GLORY made its debut on its newest platform today, and it many ways it was one to remember.
The event, GLORY 25 in Milan, Italy, featured a wildly entertaining welterweight contenders tournament, and two virtuoso performances in its co-main and main events besides.
So what went wrong? Why do memories of the show feel sour just a couple of hours later?
It was in May of this year when I offered my take on an earlier GLORY offering, the GLORY 21 show in San Diego: “everything right, and wrong, about the fight game’s best event.”
GLORY is probably the most consistently entertaining show out there in the fight game.
But, last night also showed why it can be the most frustrating.
In fact, for some, just watching the event ended up a bit of a struggle. I spotted at least one journalist in the fight biz going on Twitter to figure out how to watch.
Today, GLORY had its debut at its new home of ESPN. Well, actually ESPN 3. That’s not on your TV — you have to go to the ESPN website or app to access it. I did, and found collegiate soccer instead. But eventually I clicked the right link and got there.
Then, of course, the fights began. And as usual, they were awesome.
A welterweight contender’s tournament kicked off the broadcast.
In the first bout, Holland’s Murthel Groenhart and Nicola Gallo of Italy went on the attack with middle kicks to open, with, of course, no worry of being taken down. MMA is so strong in our consciousness, we forget what this kind of exchange looks like, and it’s actually pretty cool to see it in its “natural habitat.”
Groenhart got the better of it, and began stalking Gallo with some solid punching combinations. Eventually, “The Predator” hit a nasty flying knee to open a cut — earning an impressive second round stoppage win.
Yoann Kongolo of Switzerland, who boasts a remarkable record of 60-5 , fought Karim Ghajji of France in the other semifinal — who almost matches Kongolo’s mark at 94-11-1.
These two seemed mirror images of one another, right down to the way both like to switch stances — but Kongolo was just a bit more fluid; and particularly effective at mixing in low kicks with his punching combinations.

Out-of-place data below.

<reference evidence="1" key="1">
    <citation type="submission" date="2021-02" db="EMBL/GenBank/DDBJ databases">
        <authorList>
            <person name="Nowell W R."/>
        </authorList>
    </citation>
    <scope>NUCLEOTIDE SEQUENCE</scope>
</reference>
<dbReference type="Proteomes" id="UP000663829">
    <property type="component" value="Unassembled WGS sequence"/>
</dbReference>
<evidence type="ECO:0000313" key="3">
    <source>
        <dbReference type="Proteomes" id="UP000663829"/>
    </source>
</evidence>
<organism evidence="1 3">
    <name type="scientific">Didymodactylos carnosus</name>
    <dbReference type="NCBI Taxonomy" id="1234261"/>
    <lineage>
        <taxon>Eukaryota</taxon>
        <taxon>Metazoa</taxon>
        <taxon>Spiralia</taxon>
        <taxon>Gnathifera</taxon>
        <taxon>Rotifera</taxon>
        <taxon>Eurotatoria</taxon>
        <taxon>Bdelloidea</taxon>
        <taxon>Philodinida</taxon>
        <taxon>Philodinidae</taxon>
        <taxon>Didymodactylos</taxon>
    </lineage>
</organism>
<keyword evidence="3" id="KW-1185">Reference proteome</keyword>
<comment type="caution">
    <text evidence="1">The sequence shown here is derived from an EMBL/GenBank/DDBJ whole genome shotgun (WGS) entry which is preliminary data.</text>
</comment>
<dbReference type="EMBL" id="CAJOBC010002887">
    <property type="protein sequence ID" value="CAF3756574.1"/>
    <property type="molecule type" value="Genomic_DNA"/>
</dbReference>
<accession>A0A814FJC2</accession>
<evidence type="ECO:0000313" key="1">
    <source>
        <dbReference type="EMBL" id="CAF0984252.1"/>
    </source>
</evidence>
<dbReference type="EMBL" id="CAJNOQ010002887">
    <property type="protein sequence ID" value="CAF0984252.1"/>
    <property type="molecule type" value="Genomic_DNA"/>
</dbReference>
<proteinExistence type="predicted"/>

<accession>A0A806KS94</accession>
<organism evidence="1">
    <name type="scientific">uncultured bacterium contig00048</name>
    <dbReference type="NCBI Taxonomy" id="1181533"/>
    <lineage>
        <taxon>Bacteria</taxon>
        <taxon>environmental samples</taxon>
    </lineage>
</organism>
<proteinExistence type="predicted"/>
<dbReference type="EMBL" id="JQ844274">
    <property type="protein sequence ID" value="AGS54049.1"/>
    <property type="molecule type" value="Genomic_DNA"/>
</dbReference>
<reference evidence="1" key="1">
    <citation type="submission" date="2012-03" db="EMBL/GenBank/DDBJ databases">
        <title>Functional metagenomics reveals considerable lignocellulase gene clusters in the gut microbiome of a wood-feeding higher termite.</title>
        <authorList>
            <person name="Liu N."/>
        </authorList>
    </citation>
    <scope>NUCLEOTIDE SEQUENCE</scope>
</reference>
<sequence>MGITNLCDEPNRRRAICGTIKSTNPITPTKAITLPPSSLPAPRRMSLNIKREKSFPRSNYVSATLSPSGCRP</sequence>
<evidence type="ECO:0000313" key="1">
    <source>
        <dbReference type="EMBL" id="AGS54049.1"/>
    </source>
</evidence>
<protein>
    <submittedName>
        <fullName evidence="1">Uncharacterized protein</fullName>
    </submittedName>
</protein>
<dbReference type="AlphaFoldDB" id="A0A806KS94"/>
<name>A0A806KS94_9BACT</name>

Unfortunately, Kongolo hit the deck on what looked a slip, but was ruled a knockdown. Kongolo was also seemingly slowed by a low blow, but no call from the ref.
(Here’s how GLORY kickboxing isn’t so awesome. With just three three minute rounds to ply your trade, one mistake by the referee, or in this case two, can weigh so heavily into the scoring.)
The action was solid, and very close — but Kongolo seemed to (understandably) try too hard for a knockout, knowing he’s down on the cards. One judge calls it a draw, but two give it to Ghaji, so we’ve got our final set.
The co-main saw Giorgio Petrosyan put on a clinic against the game Josh Jauncy. The Italian’s slick defensive style was on display from the opening bell, with a variety of punches and kicks coming from all angles — along with graceful lateral movement and adept checks and blocks.
The 22 year old rising star Jauncy showed remarkable grit to keep moving forward and catch Petrosyan (who he admits to idolizing) here and there. But he’s just a little out-matched, at least at this point in his career.
“Props to Jauncey for going the distance with one of the greatest to ever live!” Mauro Ranallo yelled on commentary — and I concur.
That brought on the welter tournament finals. Murthel Groenhart came out with guns blazing, hitting the same flying knee and hard-punching combinations on Karim Ghajji that he had earlier in the night. The difference is, Ghajji just kept coming. After three back-and-forth rounds, Groenhart was awarded a well-deserved decision victory — but he worked for it.
GLORY’s lightweight title was on the line in the headline bout: Dutch Muay Thai standout Robin van Roosemalen defending against Thailand’s Sitthichai Sitsongpeenong.
This was weird. Van Roosemalen was forced to fight at the slow technical pace that favors the Thai — eating middle kicks throughout the five rounds, and only occasionally scoring with his punches.
But, somehow, he got the decision anyway.
“Literally the worst decision that I’ve ever, ever seen,” Dave Walsh wrote “These judges should never be allowed to judge another fight ever again. They just robbed Sitthichai.”
It’s the best of shows. It’s the worst of shows. But it’s always worth watching. Here’s hoping the next one makes it onto ESPN 2 and a few more kinks get worked out.